Monday, 27 April 2020


Luckin Coffee investigated by top Chinese regulator 
Concern in Beijing that accounting scandal could damage other overseas listings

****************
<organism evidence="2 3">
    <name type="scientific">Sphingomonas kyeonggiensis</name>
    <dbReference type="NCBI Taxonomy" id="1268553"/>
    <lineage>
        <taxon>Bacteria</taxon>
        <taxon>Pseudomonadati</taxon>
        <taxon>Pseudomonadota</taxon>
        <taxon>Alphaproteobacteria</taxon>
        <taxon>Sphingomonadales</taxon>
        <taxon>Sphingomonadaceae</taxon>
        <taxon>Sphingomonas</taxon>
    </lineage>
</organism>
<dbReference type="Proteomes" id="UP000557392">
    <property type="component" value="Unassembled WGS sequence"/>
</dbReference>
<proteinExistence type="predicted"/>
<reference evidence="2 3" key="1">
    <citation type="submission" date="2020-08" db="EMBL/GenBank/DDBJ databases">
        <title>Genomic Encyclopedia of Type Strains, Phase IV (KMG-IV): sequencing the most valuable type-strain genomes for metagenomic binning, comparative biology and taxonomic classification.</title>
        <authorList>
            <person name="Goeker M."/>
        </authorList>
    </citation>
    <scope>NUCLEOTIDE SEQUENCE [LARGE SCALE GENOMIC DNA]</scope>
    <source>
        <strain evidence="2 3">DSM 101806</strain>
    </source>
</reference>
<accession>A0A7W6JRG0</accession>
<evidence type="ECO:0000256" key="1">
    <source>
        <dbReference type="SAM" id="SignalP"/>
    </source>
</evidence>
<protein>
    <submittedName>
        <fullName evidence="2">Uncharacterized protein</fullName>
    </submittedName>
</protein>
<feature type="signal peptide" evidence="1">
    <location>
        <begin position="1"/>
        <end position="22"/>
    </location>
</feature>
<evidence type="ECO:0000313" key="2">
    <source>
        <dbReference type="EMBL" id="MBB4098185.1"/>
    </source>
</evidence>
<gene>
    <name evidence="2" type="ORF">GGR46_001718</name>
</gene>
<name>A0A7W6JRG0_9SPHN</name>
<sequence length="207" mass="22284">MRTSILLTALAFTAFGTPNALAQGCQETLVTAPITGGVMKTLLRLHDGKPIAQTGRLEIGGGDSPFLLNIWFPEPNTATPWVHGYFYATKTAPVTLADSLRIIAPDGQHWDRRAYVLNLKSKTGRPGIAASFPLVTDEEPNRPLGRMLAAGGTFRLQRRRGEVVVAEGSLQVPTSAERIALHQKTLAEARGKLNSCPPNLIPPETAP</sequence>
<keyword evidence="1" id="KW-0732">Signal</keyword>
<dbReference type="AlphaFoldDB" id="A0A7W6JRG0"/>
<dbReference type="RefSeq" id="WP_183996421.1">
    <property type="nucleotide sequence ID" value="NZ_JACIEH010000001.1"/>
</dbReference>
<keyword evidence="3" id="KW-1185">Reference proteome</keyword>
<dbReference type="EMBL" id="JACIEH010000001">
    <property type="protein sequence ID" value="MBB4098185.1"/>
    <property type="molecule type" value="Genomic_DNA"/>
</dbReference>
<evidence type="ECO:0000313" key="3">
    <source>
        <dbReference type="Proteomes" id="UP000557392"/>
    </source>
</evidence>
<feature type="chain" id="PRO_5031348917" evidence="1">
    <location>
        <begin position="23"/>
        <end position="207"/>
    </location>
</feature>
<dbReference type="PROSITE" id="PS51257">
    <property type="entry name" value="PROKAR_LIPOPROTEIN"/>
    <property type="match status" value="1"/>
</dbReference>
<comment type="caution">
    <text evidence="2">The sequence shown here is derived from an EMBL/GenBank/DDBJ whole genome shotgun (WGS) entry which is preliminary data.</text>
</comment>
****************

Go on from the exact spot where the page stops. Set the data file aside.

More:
One of China’s most powerful regulators has opened an investigation into Luckin Coffee, the Starbucks rival that is now at the centre of an accounting scandal. The decision by the State Administration for Market Regulation underlines the concern in Beijing over the damage the scandal could do to Chinese companies seeking overseas listings, according to two people familiar with the investigation. Shares in Luckin, which vowed to displace Starbucks as the biggest coffee chain in China when it floated on Wall Street last year, have collapsed after the company disclosed at the start of this month that an internal investigation had uncovered Rmb2.2bn ($310m) in fabricated transactions. The probe by the watchdog, which has sweeping powers, adds to an existing investigation by the China Securities Regulatory Commission, the country’s top securities regulator. “The Chinese government clearly fears the bad influence Luckin might have on other companies listed in the US,” one of the people said. President Xi Jinping’s economic tsar, Vice-Premier Liu He, has made clear the need to discourage illegal actions when domestic companies list abroad. In the past, Chinese regulators have often ignored transgressions of companies whose operations are almost entirely in China but are registered in the Cayman Islands or other tax havens and are listed abroad. Following Luckin’s disclosure, investors are already looking more closely at Chinese companies listed on Wall Street. The State Administration “is the right agency to look into all these allegations, since the alleged fraud took place in China”, said one Hong Kong-based lawyer. “And to damage the reputation of China overseas can also be considered a crime.” While in most cases, any arrests would happen only after police were given evidence, that agency could “detain” individuals if it establishes fraud, which is defined broadly in China, the lawyer added. Earlier this month Luckin said that the internal investigation by a special committee, which has retained US law firm Kirkland & Ellis as outside counsel, would report further findings from its probe. Lawyers say that while Beijing will want to contain any damage from the Luckin scandal, co-operation between Chinese and US regulators may be limited. In a short statement on Monday, Luckin said that it was “actively co-operating with the market supervision department to understand the Luckin operation”.  

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